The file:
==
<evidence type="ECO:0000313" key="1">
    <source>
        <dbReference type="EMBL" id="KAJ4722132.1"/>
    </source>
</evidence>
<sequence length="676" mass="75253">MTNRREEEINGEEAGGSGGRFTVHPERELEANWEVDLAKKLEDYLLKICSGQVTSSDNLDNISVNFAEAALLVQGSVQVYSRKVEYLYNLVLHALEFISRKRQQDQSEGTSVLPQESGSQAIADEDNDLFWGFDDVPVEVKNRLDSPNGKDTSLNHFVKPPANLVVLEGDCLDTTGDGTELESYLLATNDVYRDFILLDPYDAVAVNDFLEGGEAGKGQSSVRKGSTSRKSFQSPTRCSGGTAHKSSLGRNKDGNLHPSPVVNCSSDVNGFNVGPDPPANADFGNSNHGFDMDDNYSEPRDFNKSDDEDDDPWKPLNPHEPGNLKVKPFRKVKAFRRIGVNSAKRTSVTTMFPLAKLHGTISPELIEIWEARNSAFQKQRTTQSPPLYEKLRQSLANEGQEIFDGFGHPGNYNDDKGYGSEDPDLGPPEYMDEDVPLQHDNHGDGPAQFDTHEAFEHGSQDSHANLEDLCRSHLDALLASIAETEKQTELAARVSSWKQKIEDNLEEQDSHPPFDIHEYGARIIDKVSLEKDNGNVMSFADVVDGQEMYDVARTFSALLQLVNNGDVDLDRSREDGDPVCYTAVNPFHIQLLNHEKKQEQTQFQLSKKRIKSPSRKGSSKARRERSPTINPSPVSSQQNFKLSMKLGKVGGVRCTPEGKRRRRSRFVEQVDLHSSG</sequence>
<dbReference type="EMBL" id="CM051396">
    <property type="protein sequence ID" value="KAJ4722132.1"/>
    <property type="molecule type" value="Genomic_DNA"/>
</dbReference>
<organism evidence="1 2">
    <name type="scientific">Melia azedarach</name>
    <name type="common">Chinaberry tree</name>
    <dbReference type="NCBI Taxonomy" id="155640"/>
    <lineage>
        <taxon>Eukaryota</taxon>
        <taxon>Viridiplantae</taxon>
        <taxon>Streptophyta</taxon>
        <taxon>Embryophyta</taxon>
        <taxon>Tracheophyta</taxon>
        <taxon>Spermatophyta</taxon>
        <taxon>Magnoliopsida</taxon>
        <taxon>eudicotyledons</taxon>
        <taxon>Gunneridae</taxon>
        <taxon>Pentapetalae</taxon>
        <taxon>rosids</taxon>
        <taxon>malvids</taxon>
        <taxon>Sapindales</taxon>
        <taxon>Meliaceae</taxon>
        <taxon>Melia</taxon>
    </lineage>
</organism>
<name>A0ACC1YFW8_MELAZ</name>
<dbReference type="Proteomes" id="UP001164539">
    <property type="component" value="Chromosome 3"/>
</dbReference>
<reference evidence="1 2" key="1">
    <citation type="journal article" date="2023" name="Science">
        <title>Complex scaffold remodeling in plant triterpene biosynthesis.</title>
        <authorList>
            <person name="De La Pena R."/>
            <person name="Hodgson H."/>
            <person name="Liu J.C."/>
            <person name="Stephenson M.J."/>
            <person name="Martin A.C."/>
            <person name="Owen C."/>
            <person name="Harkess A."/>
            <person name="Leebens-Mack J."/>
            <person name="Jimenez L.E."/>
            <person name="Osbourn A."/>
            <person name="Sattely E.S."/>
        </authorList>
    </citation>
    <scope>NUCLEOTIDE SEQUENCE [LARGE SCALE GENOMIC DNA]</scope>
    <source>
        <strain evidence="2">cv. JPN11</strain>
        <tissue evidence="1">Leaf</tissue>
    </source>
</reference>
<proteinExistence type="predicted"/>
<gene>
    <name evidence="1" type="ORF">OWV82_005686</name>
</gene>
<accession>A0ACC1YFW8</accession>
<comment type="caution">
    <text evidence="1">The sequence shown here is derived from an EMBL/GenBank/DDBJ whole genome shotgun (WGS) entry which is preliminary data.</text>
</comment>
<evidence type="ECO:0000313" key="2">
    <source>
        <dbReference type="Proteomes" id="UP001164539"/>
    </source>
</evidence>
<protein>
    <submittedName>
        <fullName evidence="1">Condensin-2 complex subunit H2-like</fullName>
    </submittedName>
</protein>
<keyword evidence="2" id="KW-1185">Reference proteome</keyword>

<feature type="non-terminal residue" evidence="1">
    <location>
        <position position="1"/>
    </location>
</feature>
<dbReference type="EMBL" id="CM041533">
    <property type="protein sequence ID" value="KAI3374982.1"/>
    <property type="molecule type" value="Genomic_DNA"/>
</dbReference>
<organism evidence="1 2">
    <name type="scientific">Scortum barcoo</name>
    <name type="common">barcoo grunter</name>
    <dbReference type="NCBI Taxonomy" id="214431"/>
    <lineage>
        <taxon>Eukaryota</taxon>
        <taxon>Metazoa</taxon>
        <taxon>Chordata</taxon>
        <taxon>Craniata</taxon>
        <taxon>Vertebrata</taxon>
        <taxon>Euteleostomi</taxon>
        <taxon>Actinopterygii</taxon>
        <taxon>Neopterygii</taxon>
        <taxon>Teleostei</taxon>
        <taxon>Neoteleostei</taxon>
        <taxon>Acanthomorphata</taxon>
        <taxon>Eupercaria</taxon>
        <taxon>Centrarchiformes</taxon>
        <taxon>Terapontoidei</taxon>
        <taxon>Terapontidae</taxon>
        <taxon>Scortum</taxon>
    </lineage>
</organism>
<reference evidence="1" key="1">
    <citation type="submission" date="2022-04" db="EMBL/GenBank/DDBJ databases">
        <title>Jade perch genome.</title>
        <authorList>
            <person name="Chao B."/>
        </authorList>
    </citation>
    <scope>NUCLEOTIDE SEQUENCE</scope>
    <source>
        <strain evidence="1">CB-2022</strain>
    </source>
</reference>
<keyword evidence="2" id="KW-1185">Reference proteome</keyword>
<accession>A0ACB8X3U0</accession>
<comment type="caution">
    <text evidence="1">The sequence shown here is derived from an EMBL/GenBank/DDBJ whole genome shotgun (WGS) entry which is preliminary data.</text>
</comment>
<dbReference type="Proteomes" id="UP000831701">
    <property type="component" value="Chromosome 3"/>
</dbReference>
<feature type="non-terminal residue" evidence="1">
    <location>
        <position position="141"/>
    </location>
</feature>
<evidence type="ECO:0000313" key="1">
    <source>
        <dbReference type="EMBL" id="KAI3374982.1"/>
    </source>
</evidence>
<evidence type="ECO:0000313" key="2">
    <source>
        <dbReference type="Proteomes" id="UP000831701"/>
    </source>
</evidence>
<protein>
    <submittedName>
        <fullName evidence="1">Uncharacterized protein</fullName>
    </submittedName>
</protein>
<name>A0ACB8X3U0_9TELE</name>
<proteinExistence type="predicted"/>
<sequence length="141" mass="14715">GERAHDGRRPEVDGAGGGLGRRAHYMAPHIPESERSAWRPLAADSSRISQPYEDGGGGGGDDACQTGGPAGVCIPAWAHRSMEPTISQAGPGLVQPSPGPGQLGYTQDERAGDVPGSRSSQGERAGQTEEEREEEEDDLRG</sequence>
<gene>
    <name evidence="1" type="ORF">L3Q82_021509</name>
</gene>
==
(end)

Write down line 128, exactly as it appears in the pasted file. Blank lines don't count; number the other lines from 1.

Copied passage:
<dbReference type="Proteomes" id="UP000831701">